Mikhail Soutchanski, Huy Pham, John Mylopoulos
DTGolog, a decision-theoretic agent programming language based on the situation calculus, was proposed to ease some of the computational difficulties associated with Markov Decision Processes (MDPs) by using natural ordering constraints on execution of actions. Using DTGolog, domain specific constraints on a set of policies can be expressed in a high-level program to reduce significantly computations required to find a policy optimal in this set. We explore whether the DTGolog framework can be used to evaluate different designs of a decision making agent in a large real-world domain. Each design is understood as combination of a template (expressed as a Golog program) for available policies and a reward function. To evaluate and compare alternative designs we estimate the probability of goal satisfaction for each design. As a domain, we choose the London Ambulance Service (LAS) case study that is well known in software engineering, but remains unknown in AI. We demonstrate that DTGolog can be applied successfully to quantitative evaluation of alternative designs in terms of their ability to satisfy a system goal with a high probability. The full version of this paper includes a detailed axiomatization of the domain in the temporal situation calculus with stochastic actions. The main advantage of this representation is that neither actions, nor states require explicit enumeration. We do an experimental analysis using an on-line implementation of DTGolog coupled with a simulator that models real time actions of many external agents.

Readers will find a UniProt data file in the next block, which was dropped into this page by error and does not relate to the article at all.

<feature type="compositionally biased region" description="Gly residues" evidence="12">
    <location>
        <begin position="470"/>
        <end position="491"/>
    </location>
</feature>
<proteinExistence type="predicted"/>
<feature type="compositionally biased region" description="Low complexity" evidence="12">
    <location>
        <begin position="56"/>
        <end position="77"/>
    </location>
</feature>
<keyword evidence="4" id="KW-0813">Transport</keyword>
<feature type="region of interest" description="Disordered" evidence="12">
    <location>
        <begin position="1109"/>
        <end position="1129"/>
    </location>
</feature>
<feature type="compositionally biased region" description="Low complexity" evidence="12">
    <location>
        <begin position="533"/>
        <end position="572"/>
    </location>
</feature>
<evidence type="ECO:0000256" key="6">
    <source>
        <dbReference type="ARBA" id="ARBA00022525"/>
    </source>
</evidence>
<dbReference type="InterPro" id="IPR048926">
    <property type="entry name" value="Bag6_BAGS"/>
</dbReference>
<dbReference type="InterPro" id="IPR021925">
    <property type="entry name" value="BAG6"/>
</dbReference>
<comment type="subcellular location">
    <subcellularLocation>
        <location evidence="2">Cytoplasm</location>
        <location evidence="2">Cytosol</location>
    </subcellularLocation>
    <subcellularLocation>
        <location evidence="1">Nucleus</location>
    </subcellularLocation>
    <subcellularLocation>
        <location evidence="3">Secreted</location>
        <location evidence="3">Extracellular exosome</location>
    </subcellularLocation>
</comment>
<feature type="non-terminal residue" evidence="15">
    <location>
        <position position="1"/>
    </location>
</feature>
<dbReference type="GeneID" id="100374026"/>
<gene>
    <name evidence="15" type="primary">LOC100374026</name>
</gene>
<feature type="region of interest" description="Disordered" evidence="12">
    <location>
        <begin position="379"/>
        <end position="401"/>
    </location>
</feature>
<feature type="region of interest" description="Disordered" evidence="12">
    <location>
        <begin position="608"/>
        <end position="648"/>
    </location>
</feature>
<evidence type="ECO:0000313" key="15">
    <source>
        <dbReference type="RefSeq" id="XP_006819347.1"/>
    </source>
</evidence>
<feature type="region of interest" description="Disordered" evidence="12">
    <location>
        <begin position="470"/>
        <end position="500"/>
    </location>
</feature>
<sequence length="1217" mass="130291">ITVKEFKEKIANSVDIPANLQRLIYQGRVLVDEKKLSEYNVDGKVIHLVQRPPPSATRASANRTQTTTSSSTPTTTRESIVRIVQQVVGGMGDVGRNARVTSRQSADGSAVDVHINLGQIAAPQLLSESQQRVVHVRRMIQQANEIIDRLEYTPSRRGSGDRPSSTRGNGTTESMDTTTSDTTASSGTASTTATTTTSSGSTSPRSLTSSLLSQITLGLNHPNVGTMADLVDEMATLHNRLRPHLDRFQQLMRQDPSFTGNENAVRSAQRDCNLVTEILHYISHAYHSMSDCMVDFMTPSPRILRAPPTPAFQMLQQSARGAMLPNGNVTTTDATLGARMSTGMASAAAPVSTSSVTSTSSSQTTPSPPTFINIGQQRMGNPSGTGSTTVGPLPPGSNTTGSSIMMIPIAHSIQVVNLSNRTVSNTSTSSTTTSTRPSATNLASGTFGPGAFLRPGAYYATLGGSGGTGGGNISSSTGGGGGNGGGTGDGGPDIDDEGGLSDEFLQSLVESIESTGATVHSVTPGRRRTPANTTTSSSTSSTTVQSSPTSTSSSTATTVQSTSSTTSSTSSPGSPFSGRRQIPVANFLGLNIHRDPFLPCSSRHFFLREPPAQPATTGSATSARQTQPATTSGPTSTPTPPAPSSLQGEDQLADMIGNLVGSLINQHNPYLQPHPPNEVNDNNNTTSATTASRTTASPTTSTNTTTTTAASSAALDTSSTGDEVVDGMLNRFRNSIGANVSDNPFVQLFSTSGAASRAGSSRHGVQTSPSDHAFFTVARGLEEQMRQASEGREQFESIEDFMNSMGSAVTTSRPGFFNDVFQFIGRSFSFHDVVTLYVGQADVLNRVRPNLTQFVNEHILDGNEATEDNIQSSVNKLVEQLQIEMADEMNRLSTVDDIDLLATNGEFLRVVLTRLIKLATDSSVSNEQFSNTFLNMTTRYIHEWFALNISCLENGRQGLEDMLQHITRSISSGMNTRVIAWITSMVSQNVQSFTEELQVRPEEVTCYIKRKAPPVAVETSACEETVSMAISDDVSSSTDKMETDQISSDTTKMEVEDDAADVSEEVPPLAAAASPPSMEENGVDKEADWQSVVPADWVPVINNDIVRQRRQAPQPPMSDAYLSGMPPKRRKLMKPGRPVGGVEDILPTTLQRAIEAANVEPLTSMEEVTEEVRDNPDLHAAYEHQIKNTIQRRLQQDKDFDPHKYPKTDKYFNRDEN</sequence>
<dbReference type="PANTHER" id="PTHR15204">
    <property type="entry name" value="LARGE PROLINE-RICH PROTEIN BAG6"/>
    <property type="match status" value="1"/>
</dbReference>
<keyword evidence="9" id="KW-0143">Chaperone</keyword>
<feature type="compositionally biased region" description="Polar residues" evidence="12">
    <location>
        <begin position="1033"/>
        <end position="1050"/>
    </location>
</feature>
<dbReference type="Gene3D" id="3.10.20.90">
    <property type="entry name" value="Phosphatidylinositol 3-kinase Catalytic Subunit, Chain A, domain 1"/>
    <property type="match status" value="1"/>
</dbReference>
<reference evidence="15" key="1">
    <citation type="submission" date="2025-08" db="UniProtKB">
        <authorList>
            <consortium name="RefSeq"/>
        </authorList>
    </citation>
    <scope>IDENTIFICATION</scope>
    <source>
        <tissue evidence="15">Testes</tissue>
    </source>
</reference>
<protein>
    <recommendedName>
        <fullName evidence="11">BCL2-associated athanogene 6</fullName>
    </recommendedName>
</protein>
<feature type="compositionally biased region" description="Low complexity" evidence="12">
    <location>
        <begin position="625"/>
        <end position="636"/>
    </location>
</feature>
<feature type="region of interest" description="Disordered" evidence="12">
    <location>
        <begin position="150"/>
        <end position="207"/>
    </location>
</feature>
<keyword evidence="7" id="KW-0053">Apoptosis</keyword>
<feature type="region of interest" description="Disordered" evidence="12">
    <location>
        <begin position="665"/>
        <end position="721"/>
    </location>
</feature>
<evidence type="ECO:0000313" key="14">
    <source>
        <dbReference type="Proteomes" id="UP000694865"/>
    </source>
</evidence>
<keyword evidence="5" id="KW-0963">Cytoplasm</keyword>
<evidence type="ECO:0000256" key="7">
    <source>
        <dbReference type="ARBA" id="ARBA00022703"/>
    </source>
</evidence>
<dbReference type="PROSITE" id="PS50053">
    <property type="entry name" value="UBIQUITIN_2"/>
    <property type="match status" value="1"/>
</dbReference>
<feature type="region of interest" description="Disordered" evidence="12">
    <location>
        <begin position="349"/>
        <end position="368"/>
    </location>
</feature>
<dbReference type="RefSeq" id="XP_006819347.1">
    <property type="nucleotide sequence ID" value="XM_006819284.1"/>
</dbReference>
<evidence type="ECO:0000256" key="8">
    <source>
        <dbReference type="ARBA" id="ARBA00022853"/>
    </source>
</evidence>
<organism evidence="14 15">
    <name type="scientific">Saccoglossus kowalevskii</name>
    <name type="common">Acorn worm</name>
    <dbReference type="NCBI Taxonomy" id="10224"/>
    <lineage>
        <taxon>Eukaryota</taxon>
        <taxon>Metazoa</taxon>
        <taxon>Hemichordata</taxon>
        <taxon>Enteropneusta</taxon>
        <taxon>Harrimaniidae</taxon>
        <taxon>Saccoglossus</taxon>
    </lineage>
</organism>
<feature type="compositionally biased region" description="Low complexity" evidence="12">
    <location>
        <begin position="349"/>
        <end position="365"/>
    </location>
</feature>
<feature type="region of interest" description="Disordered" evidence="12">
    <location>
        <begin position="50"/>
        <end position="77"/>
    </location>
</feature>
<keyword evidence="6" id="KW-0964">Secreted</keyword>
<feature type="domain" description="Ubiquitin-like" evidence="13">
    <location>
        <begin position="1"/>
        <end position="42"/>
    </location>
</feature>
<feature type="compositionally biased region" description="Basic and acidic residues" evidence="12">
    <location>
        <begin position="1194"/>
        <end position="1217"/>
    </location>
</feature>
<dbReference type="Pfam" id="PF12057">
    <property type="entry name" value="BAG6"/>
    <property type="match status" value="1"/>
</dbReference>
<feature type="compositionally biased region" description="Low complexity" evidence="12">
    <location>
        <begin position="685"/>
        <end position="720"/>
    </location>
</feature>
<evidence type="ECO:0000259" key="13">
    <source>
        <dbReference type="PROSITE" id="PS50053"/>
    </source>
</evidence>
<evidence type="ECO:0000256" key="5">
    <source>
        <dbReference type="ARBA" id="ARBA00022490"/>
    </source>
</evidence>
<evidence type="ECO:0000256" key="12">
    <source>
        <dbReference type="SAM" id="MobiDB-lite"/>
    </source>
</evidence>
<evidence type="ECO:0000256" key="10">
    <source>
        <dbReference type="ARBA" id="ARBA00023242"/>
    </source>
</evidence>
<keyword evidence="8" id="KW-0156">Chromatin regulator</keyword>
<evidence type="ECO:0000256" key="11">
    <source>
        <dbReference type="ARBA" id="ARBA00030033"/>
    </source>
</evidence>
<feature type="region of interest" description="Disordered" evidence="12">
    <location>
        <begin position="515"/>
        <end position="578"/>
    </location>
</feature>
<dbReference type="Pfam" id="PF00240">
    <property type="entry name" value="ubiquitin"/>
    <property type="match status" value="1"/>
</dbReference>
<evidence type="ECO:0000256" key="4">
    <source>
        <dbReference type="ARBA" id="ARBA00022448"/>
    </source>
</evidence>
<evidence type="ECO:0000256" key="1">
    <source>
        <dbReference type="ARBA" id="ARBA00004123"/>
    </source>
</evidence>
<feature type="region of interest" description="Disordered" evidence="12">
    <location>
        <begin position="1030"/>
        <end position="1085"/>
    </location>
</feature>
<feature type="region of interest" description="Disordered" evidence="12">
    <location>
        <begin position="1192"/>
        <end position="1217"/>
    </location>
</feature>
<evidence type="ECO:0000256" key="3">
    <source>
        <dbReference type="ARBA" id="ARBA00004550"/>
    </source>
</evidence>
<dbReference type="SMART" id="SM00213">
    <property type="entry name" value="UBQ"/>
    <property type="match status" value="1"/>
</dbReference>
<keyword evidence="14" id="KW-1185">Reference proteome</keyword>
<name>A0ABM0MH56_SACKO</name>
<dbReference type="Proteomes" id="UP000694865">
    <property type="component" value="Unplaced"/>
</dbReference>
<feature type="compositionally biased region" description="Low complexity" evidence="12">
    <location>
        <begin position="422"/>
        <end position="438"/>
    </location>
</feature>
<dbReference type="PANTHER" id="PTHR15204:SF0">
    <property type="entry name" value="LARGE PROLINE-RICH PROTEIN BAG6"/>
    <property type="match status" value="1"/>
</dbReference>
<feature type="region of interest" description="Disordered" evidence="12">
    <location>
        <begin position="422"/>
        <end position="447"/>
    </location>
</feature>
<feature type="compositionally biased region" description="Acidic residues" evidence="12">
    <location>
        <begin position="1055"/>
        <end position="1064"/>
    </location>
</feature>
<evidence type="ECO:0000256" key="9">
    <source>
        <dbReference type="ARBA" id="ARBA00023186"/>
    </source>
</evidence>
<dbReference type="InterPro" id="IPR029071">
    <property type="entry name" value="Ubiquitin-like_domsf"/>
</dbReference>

Subjects: 1.4 Design; 1.11 Planning